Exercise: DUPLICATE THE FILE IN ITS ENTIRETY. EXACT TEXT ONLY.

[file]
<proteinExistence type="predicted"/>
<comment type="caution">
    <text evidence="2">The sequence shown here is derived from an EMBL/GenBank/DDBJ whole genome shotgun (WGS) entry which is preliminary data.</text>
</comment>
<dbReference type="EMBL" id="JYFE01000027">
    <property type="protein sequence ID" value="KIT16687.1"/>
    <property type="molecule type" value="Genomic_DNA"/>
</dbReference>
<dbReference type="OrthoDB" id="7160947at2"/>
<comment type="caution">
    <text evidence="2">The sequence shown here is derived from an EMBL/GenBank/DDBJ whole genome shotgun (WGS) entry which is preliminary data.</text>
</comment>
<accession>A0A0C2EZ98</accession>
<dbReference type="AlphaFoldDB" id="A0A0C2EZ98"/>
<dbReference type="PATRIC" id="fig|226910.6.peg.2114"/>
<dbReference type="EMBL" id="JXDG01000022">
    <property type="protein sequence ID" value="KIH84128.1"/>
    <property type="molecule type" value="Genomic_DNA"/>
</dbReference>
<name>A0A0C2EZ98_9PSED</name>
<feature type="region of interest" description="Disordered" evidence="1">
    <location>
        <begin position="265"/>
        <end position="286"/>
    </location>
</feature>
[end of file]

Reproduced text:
<proteinExistence type="predicted"/>
<comment type="caution">
    <text evidence="2">The sequence shown here is derived from an EMBL/GenBank/DDBJ whole genome shotgun (WGS) entry which is preliminary data.</text>
</comment>
<dbReference type="EMBL" id="JYFE01000027">
    <property type="protein sequence ID" value="KIT16687.1"/>
    <property type="molecule type" value="Genomic_DNA"/>
</dbReference>
<dbReference type="OrthoDB" id="7160947at2"/>
<comment type="caution">
    <text evidence="2">The sequence shown here is derived from an EMBL/GenBank/DDBJ whole genome shotgun (WGS) entry which is preliminary data.</text>
</comment>
<accession>A0A0C2EZ98</accession>
<dbReference type="AlphaFoldDB" id="A0A0C2EZ98"/>
<dbReference type="PATRIC" id="fig|226910.6.peg.2114"/>
<dbReference type="EMBL" id="JXDG01000022">
    <property type="protein sequence ID" value="KIH84128.1"/>
    <property type="molecule type" value="Genomic_DNA"/>
</dbReference>
<name>A0A0C2EZ98_9PSED</name>
<feature type="region of interest" description="Disordered" evidence="1">
    <location>
        <begin position="265"/>
        <end position="286"/>
    </location>
</feature>